With Ford Foundation Funding, UAHC Launches 'Seeking Peace, Pursuing Justice'
New Campaign to Educate and Mobilize North American Jewry To Support Peace and Justice In Israel
Contact: Emily Grotta, (212) 650-4227
Esther Lederman (212) 650-4160
Rachel Glast, (202) 387-2800
NEW YORK, December 4, 2000—Affirming its commitment to a peaceful resolution to the violence that continues to engulf the Middle East, the Reform Movement of Judaism is undertaking a major initiative to bring peace and social justice issues in Israel to the forefront of American Jewry's concerns. 'Seeking Peace, Pursuing Justice' aims to make American Jewry's voice heard by changing the ways these issues are addressed in the 1.5 million-member Reform community.
Details of the three-year project, financed by a generous $500,000 grant from the Ford Foundation, were announced at the just concluded Union of American Hebrew Congregations Board of Trustees meeting in Palm Springs, California.
"The American Jewish community overwhelmingly supports a negotiated peace settlement," UAHC President Rabbi Eric H. Yoffie told the Board. "This grant will enable us first, to educate our membership on the complicated issues involved, second, ensure that support for peace in the Middle East is once again a major focus of our community, and finally mobilize our 1.5 million members to advocate for a lasting, peaceful solution to this cycle of violence."
To achieve its goals, 'Seeking Peace, Pursuing Justice' will marshal all the resources of the Reform Movement, America's largest synagogue organization. Materials prepared by the project's staff and distributed to 1,700 rabbis and more than 900 congregations will be used to engage American Jewry in the struggle for social justice and equal rights for all of Israel's citizens.
The UAHC, in cooperation with the Central Conference of American Rabbis (CCAR), the Religious Action Center of Reform Judaism (RAC), ARZA/WORLD UNION North America, and the Israel Religious Action Center will oversee Seeking Peace, Pursuing Justice. Other UAHC affiliate organizations — including Women of Reform Judaism (WRJ), North American Federation of Temple Brotherhoods (NFTB), North American Federation of Temple Youth (NFTY), and National Association of Temple Educators (NATE) &$151; will also play a role.
As Israeli Prime Minister Ehud Barak told American Jewish leaders in Chicago last month, "We must understand the fundamental strategic fact: that only through a negotiated settlement can a durable peace be achieved that will enhance our security, guarantee our national interests, and end this tragic conflict once and for all. There is no other alternative. This is our vision: we will leave no stone unturned in our attempt to achieve peace and security with our Palestinian neighbors."
The project will encourage the American Jewish community to examine the real risks and potential rewards of peace for Israel, the United States, and Israel's neighbors, and to undertake critical, constructive public dialogue on the most pressing issues facing Israeli society — including the status of Israeli Arab citizens and other minorities, and other issues of inequality and discrimination in Israel today. In this effort, the Reform Movement will work closely with other agencies and organizations devoted to enhancing the prospects for peace and justice.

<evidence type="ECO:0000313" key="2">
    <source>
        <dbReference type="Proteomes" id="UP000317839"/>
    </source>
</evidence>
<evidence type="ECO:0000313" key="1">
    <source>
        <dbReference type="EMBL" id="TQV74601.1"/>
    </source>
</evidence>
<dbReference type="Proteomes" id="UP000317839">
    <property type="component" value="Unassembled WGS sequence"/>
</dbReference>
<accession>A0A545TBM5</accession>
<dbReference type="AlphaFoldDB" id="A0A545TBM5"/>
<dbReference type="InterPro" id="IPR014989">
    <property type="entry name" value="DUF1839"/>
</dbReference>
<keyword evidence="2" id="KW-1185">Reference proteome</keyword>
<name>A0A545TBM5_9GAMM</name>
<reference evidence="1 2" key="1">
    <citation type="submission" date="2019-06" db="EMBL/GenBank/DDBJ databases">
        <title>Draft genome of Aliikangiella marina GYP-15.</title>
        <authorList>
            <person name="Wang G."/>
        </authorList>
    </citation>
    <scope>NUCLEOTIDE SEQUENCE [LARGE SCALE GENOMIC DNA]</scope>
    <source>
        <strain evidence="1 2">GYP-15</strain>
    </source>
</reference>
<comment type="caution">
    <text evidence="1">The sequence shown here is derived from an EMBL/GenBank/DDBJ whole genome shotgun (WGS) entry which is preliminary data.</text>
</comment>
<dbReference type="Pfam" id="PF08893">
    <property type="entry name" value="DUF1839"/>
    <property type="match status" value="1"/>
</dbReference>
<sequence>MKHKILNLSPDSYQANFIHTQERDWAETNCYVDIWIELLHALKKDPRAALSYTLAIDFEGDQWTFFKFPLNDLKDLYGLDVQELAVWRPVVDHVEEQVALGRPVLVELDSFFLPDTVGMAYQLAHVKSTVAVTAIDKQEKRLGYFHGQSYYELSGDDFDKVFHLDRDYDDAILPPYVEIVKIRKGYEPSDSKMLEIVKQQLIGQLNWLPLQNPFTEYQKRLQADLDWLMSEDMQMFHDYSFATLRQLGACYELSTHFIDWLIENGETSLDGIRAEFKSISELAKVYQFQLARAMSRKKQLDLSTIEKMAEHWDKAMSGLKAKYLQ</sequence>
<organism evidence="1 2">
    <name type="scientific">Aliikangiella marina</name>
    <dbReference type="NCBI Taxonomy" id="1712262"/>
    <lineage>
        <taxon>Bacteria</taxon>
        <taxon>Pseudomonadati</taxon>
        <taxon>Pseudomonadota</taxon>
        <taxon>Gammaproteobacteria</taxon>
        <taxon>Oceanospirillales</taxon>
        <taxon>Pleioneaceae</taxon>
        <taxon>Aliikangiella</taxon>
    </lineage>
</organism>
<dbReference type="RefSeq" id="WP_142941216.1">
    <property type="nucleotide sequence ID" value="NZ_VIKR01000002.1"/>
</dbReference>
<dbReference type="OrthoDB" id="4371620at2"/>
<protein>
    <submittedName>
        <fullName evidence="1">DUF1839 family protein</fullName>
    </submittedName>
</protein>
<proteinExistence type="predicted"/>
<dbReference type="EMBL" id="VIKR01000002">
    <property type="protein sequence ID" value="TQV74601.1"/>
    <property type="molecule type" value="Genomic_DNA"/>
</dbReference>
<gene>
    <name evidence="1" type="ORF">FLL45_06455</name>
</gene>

Isabel P. Dunst, a prominent Washington attorney and UAHC board member, will chair an advisory committee bringing together leadership from all arms of the Reform Movement.
A team of highly respected figures within American Jewry, led by Project Director Esther Lederman, will manage 'Seeking Peace, Pursuing Justice.' Lederman most recently served as the Assistant Director of the Israel Policy Forum's Washington Policy Center. She will work closely with UAHC Senior Consultant Dr. Leonard Fein who recently stepped down as Director of the Commission on Social Action. Fein, a former professor of political science at MIT and Brandeis University, founded Moment magazine and organized Mazon: A Jewish Response to Hunger. The project's professional staff also includes Washington-based Program Coordinator Rachel Glast, a former Legislative Assistant at the Religious Action Center. In addition, the Reform Movement leadership, including Rabbi Eric H. Yoffie, President of the UAHC; Rabbi Paul Menitoff, Executive Vice President of the CCAR; Rabbi David Saperstein, Director of the RAC; Rabbi Daniel Polish, Director of the Commission on Social Action; Rabbi Ammiel Hirsch, Executive Director of ARZA/WUNA, North America; and Rabbi Uri Regev, Director of the Israeli Religious Action Center, will be deeply involved.
Beginning with the release of a set of publications in early 2001, the Reform Movement's initiative during the next three years will work to enhance American Jewry's voice in peace and justice issues.
"Our goal is to provide publications, educational materials and programs for synagogues, educators, rabbis, youth groups, and communities to use at the local level in order to engage and educate the American Jewish community on the critical issues facing Israel today. These programs will include curriculums, speaker series, Israel missions, interfaith dialogues, as well as the launch of a web site and an on-line e-mail forum," said Lederman, the Project Director.
The Religious Action Center of Reform Judaism is the Washington office of the Union of American Hebrew Congregations (UAHC), whose 900 congregations across North America encompass 1.5 million Reform Jews, and the Central Conference of American Rabbis (CCAR) whose membership includes over 1700 Reform rabbis.